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David Hurwitz
ClassicsToday.com, March 2015

Janis does a superb job in both [concertos]. © 2015 ClassicsToday.com Read complete review



Mark Koldys
American Record Guide, September 2011

…Janis performances rank with the very best and deserve to be made widely available again

To read the complete review, please visit American Record Guide online.




James Manishen
Winnipeg Free Press, April 2011

IN 1960 American pianist Byron Janis spearheaded a cultural exchange program in Moscow resulting in these 1962 recordings made by American Mercury to commemorate his now legendary acclaim. In this Liszt bicentennial year, it’s nice to have these great performances back to remember Janis in his prime as among the greatest pianists of his day.

Janis was a Horowitz pupil for a few years and shows charisma to spare, fortified by a stunning technique, imagination, keen lyrical impulse and architectural strength. Both concertos still sound electrifying and are superbly conducted, even with the snarling Moscow brass and wobbly solo horn grating a bit. Rounding things out is a splendidly played group of solo pieces by Liszt, Falla and, most memorably, Schumann. A great reissue.



Infodad.com, April 2011

Sometimes it is just plain fun to listen to top-notch performers doing what they do best: playing up a storm, even if the music they are playing is heard all too frequently or is something less than inspired. Byron Janis’ excellent 1962 recordings of Liszt’s piano concertos show their age sonically, and the then-Soviet orchestras are not quite as warm and fluid as a modern listener might like, but these readings are a joy nevertheless. Janis simply sweeps into and onto the music, playing with such intensity and skill that he sometimes seems to have 12 fingers. The “Marziale” sections of the two concertos are especially impressive: big, brassy, bold and tremendously exciting. Yes, the readings are lacking in subtlety—but these are not really subtle works, although they are certainly cleverly designed and assembled. It is simply a pleasure to hear Janis have at this music, playing it as if it is the simplest thing in the world to toss off and about rather than as if it is mind-numbingly difficult and a height to be scaled. In fact, the whole CD (parts of which were recorded even earlier than the concertos, in 1961) showcases Janis as a pianist who is thoroughly at home in brash showpieces. But Janis (born 1928) has a subtler side, too, which comes forth especially well in one of the solo pieces here, Liszt’s Sonnetto 104 del Petrarca from Années de pèlerinage. And Janis can be quite playful, too, as in the tiny final encore (lasting just over a minute): The Harmonica Player by Texas composer David Guion (1892–1981). This is one of those CDs that exists simply for pleasure, and provides a great deal of it.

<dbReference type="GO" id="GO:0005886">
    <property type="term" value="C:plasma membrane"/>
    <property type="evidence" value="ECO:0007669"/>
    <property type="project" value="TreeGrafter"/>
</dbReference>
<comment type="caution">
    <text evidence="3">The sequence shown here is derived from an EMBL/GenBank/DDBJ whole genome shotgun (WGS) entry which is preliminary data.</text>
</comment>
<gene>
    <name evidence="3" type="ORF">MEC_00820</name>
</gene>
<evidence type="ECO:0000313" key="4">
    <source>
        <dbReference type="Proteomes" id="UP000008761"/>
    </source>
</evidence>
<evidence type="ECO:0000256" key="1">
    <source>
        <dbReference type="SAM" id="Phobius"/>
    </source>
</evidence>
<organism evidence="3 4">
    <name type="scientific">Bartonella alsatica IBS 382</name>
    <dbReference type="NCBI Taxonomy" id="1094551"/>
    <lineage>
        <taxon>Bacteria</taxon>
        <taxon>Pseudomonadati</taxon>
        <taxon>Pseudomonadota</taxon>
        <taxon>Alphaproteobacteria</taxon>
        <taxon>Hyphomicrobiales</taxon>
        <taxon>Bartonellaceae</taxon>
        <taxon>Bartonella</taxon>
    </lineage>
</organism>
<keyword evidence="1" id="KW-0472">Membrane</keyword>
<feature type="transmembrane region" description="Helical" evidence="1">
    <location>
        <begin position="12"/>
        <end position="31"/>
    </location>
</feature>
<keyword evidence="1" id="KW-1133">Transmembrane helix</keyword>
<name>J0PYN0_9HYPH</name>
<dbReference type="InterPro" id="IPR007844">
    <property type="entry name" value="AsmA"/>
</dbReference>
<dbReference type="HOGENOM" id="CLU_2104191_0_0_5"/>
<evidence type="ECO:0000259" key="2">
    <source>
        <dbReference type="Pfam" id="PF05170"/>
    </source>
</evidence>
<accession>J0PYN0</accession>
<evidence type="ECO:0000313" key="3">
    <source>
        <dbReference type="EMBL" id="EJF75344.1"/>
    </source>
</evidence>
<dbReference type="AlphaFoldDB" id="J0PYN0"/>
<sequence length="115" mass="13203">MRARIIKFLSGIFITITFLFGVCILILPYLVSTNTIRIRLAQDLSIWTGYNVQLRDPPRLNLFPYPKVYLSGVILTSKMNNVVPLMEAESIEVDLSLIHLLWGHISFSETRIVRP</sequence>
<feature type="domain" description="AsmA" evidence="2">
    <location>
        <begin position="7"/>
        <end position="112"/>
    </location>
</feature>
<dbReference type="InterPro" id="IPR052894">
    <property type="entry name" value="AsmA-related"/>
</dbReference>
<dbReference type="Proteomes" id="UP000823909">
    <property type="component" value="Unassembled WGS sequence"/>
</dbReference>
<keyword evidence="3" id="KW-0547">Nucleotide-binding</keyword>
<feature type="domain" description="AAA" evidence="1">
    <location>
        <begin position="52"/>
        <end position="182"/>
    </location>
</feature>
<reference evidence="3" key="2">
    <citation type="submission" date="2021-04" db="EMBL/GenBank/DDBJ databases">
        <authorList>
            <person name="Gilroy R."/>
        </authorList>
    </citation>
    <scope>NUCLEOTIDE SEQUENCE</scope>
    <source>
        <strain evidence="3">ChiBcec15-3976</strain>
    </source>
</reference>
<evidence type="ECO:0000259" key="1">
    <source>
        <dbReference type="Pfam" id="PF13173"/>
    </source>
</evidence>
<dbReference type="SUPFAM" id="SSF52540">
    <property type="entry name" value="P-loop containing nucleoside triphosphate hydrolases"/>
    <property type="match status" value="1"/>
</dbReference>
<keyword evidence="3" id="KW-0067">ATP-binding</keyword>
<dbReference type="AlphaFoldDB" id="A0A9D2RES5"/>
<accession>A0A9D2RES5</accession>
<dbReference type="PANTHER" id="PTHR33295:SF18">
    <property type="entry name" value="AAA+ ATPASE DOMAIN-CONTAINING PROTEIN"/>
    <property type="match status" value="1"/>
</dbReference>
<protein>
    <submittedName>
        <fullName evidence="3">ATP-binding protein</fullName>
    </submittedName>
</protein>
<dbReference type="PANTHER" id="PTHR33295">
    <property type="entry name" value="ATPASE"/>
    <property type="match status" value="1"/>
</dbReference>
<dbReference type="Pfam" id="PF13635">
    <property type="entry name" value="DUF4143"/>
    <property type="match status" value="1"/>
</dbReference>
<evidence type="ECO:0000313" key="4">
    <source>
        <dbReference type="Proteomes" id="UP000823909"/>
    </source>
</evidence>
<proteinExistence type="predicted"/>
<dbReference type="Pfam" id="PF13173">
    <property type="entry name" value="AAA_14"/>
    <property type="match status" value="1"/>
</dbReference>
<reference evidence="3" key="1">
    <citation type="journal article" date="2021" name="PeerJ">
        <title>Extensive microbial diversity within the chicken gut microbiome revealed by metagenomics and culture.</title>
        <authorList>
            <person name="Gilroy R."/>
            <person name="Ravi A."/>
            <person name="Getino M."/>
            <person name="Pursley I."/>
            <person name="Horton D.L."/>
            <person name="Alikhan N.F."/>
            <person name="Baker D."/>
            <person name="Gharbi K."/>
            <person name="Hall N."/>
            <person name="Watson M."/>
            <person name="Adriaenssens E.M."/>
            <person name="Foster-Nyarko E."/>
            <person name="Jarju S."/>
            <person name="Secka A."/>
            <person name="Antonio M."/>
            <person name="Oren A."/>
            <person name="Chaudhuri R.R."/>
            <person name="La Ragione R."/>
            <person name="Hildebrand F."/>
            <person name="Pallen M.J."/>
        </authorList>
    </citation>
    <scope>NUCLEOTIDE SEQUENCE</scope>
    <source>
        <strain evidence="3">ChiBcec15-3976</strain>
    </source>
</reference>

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7:44:56 PM, 28 March 2015
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